My next movie suggestion would be for an audience of teens and adults to experience the great character study that it contains. The movie is 12 Angry Men, directed by Sidney Lumet.  The movie stars Henry Fonda, Lee J. Cobb, E. G. Marshall, Jack Klugman, Jack Warden, Ed Begley, Martin Balsam, and John Fiedler( great character actor known for his light and high-pitched voice.  He was the voice of Piglet in many Winnie the Pooh movies and one of the regular patients of Bob Newhart’s Dr. Hartley on the Bob Newhart tv show.)

Publicity photograph of Henry Fonda.

Publicity photograph of Henry Fonda. (Photo credit: Wikipedia)

The plot is very straightforward and pulls no punches.  A teen has been on trial for murder.  The action of the movie takes place in the jury’s deliberation room.  All but one of the jurors thinks the teen committed the murder and it is up to that one juror, Henry Fonda, to carefully relook at all of the evidence with his fellow jurors, and to see if it is possible  that the teen is innocent.  The movie is riveting,  and we also get to know each juror and what makes him tick, why some of the jurors are eager to just get a verdict in and leave so they can get on with their weekend plans.  Jurors and their prejudices are also scrutinized by Fonda and one another.   The movie is tense, dramatic, well-acted, and makes one look inward; how would we act if we were on a jury, deciding upon a life and death situation?

For an exciting family adventure, one cannot go wrong with a Disney movie and one of my favorites is 20,000 Leagues Under the Sea.  The famous novel was written by Jules Verne and Walt Disney decided to make a movie based upon this popular book.  The movie appeared to American audiences in 1954, and it starred Kirk Douglas(who sings in the movie, and not too badly!), James Mason, Paul Lukas, and Peter Lorre.

Lukas and Lorre are scientists who have been hired by the U.S. Government to try and find out what is causing the mysterious sinkings of commerical ships on the high seas.  Kirk Douglas plays a sailor, Ned, who agrees to go along on the investigation.  The trio soon discovers that a technologically  advanced submarine, the Nautilus,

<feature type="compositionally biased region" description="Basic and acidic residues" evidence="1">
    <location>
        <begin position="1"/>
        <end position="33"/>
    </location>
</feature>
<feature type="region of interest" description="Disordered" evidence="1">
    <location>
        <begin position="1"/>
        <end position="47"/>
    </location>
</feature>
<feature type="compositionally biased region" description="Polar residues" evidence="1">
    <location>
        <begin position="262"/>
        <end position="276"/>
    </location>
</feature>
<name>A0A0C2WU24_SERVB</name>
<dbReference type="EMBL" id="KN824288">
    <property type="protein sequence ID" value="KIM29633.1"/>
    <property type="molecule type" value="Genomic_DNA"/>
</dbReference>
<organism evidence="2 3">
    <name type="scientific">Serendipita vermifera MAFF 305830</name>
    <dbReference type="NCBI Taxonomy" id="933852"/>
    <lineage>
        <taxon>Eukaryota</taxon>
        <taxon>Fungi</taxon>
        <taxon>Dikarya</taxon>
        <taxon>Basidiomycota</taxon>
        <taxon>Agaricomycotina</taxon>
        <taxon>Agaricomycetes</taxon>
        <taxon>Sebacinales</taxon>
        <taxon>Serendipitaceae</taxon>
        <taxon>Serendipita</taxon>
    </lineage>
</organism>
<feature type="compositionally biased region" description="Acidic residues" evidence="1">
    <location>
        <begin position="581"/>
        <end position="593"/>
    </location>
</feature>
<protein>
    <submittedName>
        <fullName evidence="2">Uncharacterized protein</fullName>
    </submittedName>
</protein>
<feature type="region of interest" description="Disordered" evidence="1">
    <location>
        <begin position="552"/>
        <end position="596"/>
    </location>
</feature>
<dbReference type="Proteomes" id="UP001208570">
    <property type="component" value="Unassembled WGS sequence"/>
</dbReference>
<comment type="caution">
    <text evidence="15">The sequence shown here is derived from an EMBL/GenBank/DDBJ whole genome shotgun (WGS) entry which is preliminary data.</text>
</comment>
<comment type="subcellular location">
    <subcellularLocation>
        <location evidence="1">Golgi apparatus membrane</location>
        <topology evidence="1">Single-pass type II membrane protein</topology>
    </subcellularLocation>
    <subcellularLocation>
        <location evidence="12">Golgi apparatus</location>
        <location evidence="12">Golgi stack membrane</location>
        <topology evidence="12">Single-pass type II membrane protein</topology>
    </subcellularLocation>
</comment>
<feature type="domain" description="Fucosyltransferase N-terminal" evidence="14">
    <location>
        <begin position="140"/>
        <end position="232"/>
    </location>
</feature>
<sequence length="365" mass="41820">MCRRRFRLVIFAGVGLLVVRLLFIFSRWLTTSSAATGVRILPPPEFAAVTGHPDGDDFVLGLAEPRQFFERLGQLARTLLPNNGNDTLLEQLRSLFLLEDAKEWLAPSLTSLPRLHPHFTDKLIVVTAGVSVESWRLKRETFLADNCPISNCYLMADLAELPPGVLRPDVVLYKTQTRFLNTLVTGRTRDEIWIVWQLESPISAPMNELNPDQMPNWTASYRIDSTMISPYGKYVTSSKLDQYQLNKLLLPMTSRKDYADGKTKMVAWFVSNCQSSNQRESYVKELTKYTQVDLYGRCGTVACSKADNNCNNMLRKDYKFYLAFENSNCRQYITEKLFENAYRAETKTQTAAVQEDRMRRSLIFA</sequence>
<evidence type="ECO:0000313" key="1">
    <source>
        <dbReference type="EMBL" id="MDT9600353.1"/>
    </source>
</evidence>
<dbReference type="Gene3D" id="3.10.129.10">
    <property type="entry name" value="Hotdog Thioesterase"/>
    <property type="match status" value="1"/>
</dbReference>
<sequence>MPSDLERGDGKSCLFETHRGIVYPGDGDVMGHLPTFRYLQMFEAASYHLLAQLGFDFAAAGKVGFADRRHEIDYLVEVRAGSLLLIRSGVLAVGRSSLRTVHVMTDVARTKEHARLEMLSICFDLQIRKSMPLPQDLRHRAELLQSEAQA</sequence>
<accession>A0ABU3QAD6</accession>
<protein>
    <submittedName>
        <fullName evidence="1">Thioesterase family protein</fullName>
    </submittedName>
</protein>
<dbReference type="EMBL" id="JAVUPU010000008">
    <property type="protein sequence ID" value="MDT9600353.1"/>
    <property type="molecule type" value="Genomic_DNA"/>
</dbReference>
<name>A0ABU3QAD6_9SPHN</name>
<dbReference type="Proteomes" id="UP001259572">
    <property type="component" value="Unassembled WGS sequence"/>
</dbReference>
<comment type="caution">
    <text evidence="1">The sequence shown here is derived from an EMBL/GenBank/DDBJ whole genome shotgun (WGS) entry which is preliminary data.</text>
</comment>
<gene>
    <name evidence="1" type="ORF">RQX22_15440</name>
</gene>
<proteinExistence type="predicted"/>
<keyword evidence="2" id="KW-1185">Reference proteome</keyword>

Captain Nemo

Captain Nemo (Photo credit: gnews pics)

Captain Nemo's Office

Captain Nemo’s Office (Photo credit: Peter E. Lee)

and a strange and engimatic Captain Nemo, played by James Mason, are responsible for the sinkings.  With Captain Nemo’s dire warnings about the environment, the movie doesn’t seem that dated, and what more can one ask for then an epic submarine vs. giant squid battle!

My last movie recommendation is the musical Seven Brides for Seven Brothers.  It is a favorite at our house, even our menfolk enjoy the humor in it, and the dance numbers and songs don’t make them cringe!  It was made by MGM in 1954, directed by Stanley Dolen, choreographed by Michael Kidd, and it starred Jane Powell as Milly and Howard Keel as Adam Pontipee.  Adam is the oldest of 7 brothers.  He decides on his next visit to town, when he buys supplies, that he’ll also get himself a wife.  He wants a helpmate who will cook and clean and sew, a woman who is pretty, but who can also work hard.  He finds that wife in Milly, a local girl who works in the town’s restaurant.  Milly agrees to marry Adam, but she is angered with him when they arrive at Adam’s cabin and find that his 6 brothers live there too.  The 6 are a mess-they’re rude, dirty, and after she gets over her initial shock,

Cover of "Seven Brides for Seven Brothers...

Cover of Seven Brides for Seven Brothers

Milly takes on the task of turning these 6 new brothers-in-law into gentlemen.  She also impresses on them how to properly court a girl.  At a local barn raising, potluck and dance, the 6 brothers set their sights on 6 ladies from the town, who are unfortunately seeing 6 men from the town.  Adam, seeing his brothers moping around the cabin as winter sets in, tells them about a story written down by Plutarch, how some Roman Soldiers got wives from the Sabine Women.  The brothers take Adam’s advice  and hilarity ensues.  An interesting side note is that at the same time Seven Brides was in production, MGM was pouring more money and time into another musical, Brigadoon.  The studio fully expected Brigadoon to be a box office smash and to their surprise, Seven Brides for Seven Brothers was the smash hit, and Brigadoon didn’t fare as well at the box office.   The roles of the brides and brothers were mostly filled by dancers, but Julie Newmar-pre Cat Woman days, and Russ Tamblyn-before he played Riff in the movie West Side Story, are a bride and brother you might recognize.   For a fun, toe-tapping way to welcome in the New Year, don’t overlook this gem!